CDP: Paris Agreement alignment could cut climate change costs by two-thirds

The mean damage costs of climate change will reach $5.4trn annually by 2070 and "spiral" to up to $31trn per year by 2200 if the global temperature rise hits 4.4C by the end of this century - which it will unless 'business-as-usual' is transformed.

In a 4.4C world, annual climate-related damage costs could be 17 times higher in 2200 than 2070, the report predicts

In a 4.4C world, annual climate-related damage costs could be 17 times higher in 2200 than 2070, the report predicts

 

That is the damning conclusion of new research from CDP and University College London, entitled ‘Costing the Earth: Climate Damage Costs and GDP’.

The report outlines how costs resulting from natural disaster remediation, mass climate-related migration, increased healthcare demands and shortages of key commodities  - all resulting from the climate and nature crises- will impact global GDP in the coming decades. Also assessed are the costs of transitioning energy systems and adapting business operations to heat stress – particularly agriculture. A business-as-usual scenario of 4.4C of temperature increase since the industrial revolution is considered alongside the Paris Agreement’s less ambitious 2C trajectory.

In the business-as-usual scenario, global GDP growth will fall by 10% by 2050, against a 2018 baseline. The reduction in growth will be amplified to 25% by 2100. The impact of this trend will not be felt universally – developing nations in Asia, the Middle East and South America will see damages materialising more rapidly and intensely due to their climate risk exposure and reliance on fossil fuels.

In the 2C scenario, however, global GDP growth rates will be maintained. The annual cost of dealing with climate-related damages in this scenario sits at $1.8trn in 2070 – just one-third of the estimate for a 4.4C scenario – and is likely to rise less sharply in the longer-term.

While acknowledging that adaptation and mitigation measures bear high price tags, the report outlines how the economic and non-economic costs of action will, in the 2C scenario, be a fraction of those associated with inaction. Developed nations like Canada and EU member states may see high bills for immediate action but this is largely because they have experienced good rates of GDP growth, the report explains.

CDP and UCL are using the findings to call on governments to better assess the long-term impacts of climate change on the economy as they develop their Covid-19 recovery plans. The UK Government is notably due to provide a GDP update later this week.

“Given the potential scale of damage costs and the implications for disruption in the global system, economic actors cannot just wait for the right regulatory policies to be put into place,” CDP’s head of investor research Carole Ferguson said.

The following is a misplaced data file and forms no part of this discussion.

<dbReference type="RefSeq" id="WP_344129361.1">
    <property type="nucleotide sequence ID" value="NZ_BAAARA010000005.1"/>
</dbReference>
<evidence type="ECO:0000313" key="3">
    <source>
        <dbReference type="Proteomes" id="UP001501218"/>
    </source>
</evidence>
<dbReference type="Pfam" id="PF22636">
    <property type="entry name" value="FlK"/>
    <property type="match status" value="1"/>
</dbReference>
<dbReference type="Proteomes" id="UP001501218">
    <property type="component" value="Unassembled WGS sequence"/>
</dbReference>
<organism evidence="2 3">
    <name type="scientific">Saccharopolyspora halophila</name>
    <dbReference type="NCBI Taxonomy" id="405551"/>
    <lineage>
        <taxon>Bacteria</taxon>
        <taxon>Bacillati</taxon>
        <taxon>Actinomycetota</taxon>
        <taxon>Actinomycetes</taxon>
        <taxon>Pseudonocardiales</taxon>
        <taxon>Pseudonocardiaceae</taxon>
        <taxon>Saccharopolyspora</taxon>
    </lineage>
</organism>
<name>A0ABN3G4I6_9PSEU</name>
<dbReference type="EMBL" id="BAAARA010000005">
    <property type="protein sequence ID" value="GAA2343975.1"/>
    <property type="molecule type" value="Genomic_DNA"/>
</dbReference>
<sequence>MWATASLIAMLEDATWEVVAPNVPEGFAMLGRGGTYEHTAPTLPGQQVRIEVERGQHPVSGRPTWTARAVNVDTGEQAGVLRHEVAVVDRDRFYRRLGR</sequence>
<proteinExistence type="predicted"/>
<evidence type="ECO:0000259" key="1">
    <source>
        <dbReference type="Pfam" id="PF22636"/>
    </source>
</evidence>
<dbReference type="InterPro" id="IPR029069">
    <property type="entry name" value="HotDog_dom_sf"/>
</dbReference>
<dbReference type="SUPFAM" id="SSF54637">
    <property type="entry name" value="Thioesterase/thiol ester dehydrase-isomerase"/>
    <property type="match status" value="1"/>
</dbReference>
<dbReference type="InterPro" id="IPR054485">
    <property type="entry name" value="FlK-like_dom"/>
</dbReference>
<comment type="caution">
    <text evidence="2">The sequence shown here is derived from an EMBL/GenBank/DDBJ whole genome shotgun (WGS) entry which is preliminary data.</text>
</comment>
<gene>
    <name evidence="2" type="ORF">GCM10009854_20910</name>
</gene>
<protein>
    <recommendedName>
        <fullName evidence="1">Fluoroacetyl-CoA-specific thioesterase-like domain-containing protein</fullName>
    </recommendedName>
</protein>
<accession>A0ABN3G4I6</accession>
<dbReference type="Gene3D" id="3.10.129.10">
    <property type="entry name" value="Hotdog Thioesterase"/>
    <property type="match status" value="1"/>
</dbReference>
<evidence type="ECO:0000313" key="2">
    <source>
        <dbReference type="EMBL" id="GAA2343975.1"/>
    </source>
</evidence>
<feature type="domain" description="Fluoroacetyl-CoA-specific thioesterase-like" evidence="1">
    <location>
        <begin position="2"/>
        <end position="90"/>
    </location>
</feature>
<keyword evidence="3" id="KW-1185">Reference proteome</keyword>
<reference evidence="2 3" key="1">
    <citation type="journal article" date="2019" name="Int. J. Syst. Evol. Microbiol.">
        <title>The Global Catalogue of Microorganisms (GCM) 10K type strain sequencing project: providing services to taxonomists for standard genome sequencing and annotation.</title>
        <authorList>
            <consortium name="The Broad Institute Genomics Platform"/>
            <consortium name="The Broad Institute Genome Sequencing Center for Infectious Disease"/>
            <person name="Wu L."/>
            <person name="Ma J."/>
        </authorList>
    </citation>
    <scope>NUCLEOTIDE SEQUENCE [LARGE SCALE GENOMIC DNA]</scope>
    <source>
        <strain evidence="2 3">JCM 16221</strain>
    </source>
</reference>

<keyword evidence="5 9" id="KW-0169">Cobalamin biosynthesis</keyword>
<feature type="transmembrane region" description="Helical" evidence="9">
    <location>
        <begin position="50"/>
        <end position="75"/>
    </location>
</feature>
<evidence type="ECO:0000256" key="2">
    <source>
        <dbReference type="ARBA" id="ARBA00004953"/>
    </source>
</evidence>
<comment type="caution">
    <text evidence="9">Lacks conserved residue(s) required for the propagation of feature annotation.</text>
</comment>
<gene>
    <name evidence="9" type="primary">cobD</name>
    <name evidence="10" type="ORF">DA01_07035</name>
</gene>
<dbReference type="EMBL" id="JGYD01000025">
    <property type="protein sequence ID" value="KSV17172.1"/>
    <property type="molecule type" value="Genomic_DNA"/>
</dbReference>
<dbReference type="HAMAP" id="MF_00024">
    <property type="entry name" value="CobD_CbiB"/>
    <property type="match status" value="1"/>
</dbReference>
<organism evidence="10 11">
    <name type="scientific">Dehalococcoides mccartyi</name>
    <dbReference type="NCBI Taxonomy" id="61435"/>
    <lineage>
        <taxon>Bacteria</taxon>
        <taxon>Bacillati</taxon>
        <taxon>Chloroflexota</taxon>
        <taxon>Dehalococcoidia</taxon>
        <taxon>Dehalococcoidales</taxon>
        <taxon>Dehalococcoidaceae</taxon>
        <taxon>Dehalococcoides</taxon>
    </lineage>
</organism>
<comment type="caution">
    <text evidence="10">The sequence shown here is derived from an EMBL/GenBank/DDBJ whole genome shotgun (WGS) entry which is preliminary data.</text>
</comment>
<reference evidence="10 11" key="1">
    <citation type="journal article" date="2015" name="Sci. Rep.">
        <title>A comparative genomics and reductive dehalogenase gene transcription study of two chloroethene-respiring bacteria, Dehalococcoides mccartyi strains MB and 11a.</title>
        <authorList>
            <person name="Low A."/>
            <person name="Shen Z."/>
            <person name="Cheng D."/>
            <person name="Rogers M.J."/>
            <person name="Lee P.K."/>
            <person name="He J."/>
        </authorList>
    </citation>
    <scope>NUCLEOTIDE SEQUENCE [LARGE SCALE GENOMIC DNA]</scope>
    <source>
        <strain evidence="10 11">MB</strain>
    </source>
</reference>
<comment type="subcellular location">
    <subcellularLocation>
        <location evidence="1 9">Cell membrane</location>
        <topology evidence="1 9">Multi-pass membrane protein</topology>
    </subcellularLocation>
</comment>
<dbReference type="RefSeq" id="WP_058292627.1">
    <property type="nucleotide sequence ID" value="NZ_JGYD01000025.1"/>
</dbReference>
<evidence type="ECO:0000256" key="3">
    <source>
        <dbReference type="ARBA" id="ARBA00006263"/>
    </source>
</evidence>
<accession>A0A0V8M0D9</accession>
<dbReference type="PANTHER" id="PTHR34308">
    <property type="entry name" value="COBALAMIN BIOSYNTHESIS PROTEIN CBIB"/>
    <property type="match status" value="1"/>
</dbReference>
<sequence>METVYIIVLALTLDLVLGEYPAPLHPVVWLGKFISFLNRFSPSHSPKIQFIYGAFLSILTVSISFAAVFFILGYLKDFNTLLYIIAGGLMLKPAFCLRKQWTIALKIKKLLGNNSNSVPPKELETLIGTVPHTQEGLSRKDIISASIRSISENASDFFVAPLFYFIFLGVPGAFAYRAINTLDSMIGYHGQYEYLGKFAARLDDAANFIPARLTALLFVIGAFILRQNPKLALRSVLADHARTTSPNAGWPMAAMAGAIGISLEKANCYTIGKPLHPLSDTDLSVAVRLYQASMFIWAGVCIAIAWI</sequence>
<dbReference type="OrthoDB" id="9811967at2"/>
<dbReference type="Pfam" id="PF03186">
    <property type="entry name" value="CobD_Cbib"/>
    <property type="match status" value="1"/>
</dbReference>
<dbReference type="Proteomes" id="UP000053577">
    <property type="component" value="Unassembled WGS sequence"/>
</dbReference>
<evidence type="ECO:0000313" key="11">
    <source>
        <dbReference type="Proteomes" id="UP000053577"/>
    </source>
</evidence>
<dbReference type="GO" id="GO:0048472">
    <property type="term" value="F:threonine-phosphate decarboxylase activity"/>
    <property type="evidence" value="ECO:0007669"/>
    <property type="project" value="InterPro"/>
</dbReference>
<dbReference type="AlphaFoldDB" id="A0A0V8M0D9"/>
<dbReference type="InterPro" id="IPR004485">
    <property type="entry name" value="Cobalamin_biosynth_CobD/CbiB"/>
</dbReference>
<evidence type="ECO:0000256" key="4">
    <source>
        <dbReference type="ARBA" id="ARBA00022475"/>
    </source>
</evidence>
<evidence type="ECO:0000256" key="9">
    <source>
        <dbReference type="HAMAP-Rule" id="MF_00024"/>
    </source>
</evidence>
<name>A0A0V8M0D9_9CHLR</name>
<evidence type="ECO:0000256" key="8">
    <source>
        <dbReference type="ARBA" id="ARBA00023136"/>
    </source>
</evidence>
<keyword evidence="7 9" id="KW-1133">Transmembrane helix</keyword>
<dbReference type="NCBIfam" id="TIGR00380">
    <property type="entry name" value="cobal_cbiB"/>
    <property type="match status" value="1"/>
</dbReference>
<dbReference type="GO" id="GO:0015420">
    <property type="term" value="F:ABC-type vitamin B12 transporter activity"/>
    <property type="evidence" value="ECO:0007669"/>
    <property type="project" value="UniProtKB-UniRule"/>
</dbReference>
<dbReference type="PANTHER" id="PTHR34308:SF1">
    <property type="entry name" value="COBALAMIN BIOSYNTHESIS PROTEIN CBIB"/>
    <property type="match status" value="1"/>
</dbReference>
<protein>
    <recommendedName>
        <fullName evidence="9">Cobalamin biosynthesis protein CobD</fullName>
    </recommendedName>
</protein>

“Policymakers, corporates and the financial system, which will be impacted, should be proactive in investing in mitigation and adaptation to avoid these high damage costs.”

As nations scramble to include natural capital approaches and climate costs in their economic accounting, EY has gone so far as to predict that GDP could cease to be used in 2025.

Hot off the press

Climate announcements from businesses have been few and far between since Climate Week NYC came to a close last month.

But The Guardian Media Group has today (5 October) published its plans for meeting its 2030 net-zero target, set last year. The publisher said in a letter to readers that it will be able to reduce emissions by two-thirds across all scopes by the end of the decade and will only purchase carbon credits to deal with the “residual” third.

Plans for reduction include shifting to renewable electricity, reducing miles associated with business travel and commuting and changing packaging to prioritise more resource-efficient options.  As for offsetting, the company has promised to release its plans for ensuring that schemes are “certified and auditable” in the coming months.

Mindful of its reach and the fact that readers will, collectively, have a higher climate impact and influence than the company itself, it has launched a climate data dashboard called ‘Environment Now’. Similarly to Bloomberg’s climate dashboard, the digital tool showcases up-to-date stats on trends such as ice mass cover and sea level.

The launch of the tool builds on The Guardian’s decision to refresh its style guide in order to urge writers to stop using the term “climate change” and to swap it for “global heating”, “climate crisis” or “climate emergency”. Since that decision was taken in May 2019, the newspaper has also pledged to use more images of people – and fewer of polar bears – alongside climate coverage, to emphasise the impacts on humanity, and vowed to stop advertising and sponsorship deals with fossil fuel producers.

Sarah George



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